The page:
Browsing named entities in Rebellion Record: a Diary of American Events: Documents and Narratives, Volume 4. (ed. Frank Moore). You can also browse the collection for J. L. Reno or search for J. L. Reno in all documents.

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ugh the crew of the City of New-York have been saved from a terrible fate, the worst fears for the vessel and cargo have received confirmation. There is a probability of saving the rifles and some shells; in fact, some of the latter have been taken off by the boats of the George Peabody. The remains of Col. Allen, and the surgeon of the New-Jersey regiment, have been recovered. They were washed ashore by the tide, this afternoon. A consultation was held to-day by Gens. Burnside, Foster, Reno, Parke, and Williams, the result of which is preparation for an advance, probably toward Roanoke Island, on which the rebels are known to be encamped in considerable force, and the possession of which is desirable, as it will cut off communication between Pamlico and Albermale Sounds. Eight gunboats have been stationed about three miles to the north-west of the inlet, as a picket-guard against a night attack from rebel gunboats from the mainland. The Cossack is the most advanced toward
nt N. Y.V.: I received an order from Gen. Reno, on the morning of Saturday, the eighth of F about half a mile, I received an order from Gen. Reno's aid to force our way through a dense junglnced to retreat, when the order was given by Gen. Reno to charge. The right wing charged under comas guarded by our troops. Ascertaining that Gen. Reno had advanced across the island to the left, ls., Roanoke Island, February 9, 1862. To Brig.-Gen. Reno: On Friday, the seventh, at five P. M.the commander of each brigade. By order, J. L. Reno, Brigadier-General. Edward M. Neill, Asst.nd of the Champion, and the Alert was under Lieuts. Reno and Leydig. The duties required of these otack the right of the enemy's work, under Brig.-Gen. Reno, and a right flank column to attack the ley were followed by the second column, under Gen. Reno, consisting of the Twenty-first Massachusettuntry. As the Zouaves neared the battery, Gen. Reno's column, headed by the Twenty-first Massach[4 more...]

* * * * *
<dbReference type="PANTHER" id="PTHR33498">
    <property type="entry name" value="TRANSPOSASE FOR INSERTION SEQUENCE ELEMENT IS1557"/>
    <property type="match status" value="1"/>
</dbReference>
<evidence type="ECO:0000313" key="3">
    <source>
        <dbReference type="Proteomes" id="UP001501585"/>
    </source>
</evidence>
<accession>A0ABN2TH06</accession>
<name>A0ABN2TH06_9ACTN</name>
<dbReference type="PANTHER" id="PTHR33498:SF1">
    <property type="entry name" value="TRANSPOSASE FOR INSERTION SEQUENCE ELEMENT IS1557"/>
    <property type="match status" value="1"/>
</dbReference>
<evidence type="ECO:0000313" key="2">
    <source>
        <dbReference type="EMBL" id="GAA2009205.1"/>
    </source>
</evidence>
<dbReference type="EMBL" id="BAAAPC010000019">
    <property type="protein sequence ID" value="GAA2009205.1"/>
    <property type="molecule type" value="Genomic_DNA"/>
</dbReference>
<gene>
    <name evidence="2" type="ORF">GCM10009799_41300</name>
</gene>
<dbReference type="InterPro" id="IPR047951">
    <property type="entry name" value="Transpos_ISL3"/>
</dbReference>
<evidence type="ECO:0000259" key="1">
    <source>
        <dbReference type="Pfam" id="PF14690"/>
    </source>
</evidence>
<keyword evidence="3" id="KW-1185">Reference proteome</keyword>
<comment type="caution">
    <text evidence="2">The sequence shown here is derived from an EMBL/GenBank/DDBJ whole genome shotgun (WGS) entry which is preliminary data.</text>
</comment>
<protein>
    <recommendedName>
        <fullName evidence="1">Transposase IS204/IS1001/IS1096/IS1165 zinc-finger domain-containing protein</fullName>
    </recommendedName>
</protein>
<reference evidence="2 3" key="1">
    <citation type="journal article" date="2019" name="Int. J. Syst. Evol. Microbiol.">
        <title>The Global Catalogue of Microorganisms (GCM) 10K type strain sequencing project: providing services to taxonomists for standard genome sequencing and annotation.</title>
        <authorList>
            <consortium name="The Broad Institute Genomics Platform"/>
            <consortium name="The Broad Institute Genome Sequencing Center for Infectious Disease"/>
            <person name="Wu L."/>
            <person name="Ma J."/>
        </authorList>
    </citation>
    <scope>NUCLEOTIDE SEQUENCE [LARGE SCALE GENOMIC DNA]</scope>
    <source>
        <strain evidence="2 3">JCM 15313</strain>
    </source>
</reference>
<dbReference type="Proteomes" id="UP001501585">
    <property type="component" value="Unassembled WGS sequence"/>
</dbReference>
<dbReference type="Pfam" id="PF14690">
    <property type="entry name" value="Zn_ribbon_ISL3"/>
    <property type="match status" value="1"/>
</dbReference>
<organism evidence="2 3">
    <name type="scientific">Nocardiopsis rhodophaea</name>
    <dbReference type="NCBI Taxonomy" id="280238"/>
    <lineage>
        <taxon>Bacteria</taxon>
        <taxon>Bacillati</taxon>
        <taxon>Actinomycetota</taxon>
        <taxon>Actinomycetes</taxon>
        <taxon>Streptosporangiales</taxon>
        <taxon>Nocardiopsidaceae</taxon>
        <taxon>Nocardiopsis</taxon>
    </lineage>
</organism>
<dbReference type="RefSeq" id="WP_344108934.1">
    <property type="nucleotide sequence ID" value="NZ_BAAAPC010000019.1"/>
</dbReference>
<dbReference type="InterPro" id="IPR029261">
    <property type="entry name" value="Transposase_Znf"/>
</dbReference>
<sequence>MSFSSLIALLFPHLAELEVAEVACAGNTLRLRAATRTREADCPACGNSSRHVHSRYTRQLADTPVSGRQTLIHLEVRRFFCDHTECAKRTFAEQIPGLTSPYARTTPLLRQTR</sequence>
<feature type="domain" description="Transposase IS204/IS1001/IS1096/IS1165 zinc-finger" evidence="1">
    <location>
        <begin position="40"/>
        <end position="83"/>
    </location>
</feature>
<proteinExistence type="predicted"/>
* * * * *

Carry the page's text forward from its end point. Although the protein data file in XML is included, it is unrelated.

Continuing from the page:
with the brigade flag (blue letter A in the centre) underneath, with American flag at the stern, shall be the signal for weighing anchor and starting. Coming to Anchor.--The American flag at the foremost shall be the signal for coming to anchor, the vessels of each brigade close to each other. In a fog the signal for coming to anchor shall be two whistles from the flag-ship, repeated at intervals of one minute. This signal will be repeated by the flag-ship of each brigade. Landing.--Preparatory, Union Jack at the fore mast; getting into boats, American flag under neath Union Jack; landing, brigade flag under neath Union Jack and American flag. Distress.--American flag Union down. At this signal the whole fleet will slacken speed and look for the signal to anchor. All the tugs and light-draft vessels will be sent at once to the assistance of the disabled vessels by the commander of each brigade. By order, J. L. Reno, Brigadier-General. Edward M. Neill, Asst. Adj.-Gen.